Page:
STATUS AND THE INDIVIDUAL
THE role of the individual in a given society depends in the last resort upon his place in it. How he fits into that place is largely conditioned by the nature of the particular society. As a matter of legal theory the reason why it is important to determine the exact position of the individual in the social structure is that only by it can we assess the extent of his rights and duties, the range of social activities in which he may or must participate, and his opportunities for personal differentiation within his community.
Our concern here is mainly with those legal aspects of his social relations which affect his acts or omissions with regard to all others within his universe of daily activity. On what the exact criteria should be for determining whether or not an individual belongs to a group or class with limited rights and duties within a given community, jurists are still in dispute. Various attempts have been made by writers on jurisprudence to define the term 'status' for legal purposes, but a satisfactory formula has yet to be devised. The trouble is that 'status' is a word which has no very precise connotation.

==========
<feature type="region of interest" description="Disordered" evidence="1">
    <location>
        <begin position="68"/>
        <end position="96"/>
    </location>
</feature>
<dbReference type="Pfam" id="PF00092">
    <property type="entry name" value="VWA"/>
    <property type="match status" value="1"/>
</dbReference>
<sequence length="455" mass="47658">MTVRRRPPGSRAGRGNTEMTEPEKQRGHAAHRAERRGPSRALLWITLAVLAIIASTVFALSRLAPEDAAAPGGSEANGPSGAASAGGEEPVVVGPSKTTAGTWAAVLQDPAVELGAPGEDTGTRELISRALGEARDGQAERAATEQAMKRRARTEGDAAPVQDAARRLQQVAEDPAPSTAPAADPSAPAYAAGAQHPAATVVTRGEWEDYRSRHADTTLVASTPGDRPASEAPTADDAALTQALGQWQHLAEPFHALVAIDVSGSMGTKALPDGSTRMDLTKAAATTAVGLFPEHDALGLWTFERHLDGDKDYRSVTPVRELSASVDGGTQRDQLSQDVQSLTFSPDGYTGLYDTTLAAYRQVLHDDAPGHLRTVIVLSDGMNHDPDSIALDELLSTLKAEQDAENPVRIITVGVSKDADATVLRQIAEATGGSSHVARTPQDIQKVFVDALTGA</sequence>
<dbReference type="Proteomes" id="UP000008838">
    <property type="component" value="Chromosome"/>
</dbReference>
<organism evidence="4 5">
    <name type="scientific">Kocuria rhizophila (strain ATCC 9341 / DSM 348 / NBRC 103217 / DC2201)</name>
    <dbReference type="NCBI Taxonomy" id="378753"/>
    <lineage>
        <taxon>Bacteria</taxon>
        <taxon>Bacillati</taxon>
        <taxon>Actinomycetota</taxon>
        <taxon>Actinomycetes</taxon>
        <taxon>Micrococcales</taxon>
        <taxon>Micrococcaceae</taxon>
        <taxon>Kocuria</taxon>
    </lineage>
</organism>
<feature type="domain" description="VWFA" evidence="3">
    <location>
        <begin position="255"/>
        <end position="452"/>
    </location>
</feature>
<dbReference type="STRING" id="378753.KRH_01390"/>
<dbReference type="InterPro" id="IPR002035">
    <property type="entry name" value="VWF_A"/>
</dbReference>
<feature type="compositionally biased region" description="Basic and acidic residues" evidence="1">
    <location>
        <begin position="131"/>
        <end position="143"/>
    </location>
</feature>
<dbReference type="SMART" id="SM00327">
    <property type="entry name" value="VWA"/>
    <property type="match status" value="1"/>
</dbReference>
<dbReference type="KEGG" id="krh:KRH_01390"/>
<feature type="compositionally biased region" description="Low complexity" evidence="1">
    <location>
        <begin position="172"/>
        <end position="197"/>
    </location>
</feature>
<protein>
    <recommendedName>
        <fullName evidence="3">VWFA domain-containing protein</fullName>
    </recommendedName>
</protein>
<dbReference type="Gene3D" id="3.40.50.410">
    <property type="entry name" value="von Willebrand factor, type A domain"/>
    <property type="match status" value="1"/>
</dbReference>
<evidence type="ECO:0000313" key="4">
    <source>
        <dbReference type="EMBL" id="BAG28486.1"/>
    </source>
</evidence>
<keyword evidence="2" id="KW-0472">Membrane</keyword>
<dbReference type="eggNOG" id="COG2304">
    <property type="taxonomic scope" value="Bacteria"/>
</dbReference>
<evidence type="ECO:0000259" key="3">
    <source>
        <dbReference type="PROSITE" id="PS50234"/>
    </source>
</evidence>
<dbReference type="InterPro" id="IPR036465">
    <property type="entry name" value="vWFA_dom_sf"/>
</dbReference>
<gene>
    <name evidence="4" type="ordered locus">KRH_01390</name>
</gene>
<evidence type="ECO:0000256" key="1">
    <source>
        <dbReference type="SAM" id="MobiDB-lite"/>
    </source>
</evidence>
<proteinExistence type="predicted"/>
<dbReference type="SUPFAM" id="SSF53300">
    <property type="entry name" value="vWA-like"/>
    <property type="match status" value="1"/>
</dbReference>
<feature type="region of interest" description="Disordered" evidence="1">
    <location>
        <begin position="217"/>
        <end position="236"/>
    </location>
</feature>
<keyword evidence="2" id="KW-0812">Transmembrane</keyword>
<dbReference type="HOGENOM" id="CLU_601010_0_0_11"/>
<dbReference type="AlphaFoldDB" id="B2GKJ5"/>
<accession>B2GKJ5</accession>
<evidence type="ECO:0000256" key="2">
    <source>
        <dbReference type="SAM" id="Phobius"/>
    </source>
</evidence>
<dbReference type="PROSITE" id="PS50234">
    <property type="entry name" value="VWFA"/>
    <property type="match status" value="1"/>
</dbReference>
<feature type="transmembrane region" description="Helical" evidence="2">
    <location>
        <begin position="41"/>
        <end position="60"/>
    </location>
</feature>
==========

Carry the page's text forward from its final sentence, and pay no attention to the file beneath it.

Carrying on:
Thus, with respect to English law, John Austin argues 1 that the term cannot be used with exactness, but says that 'where a set of rights and duties, capacities and incapacities, specially affecting a narrow class of persons, is detached from the bulk of the legal system, and placed under a separate head for the convenience of exposition, that set of rights and duties, capacities and incapacities, is called a status'. This implies that the grouping together of those persons who are said to have a status is a mere classificatory device of the law -- which is true enough as a generalisation but which does not define how narrow the class must be or in what the rights and duties, capacities and incapacities must really consist.____________________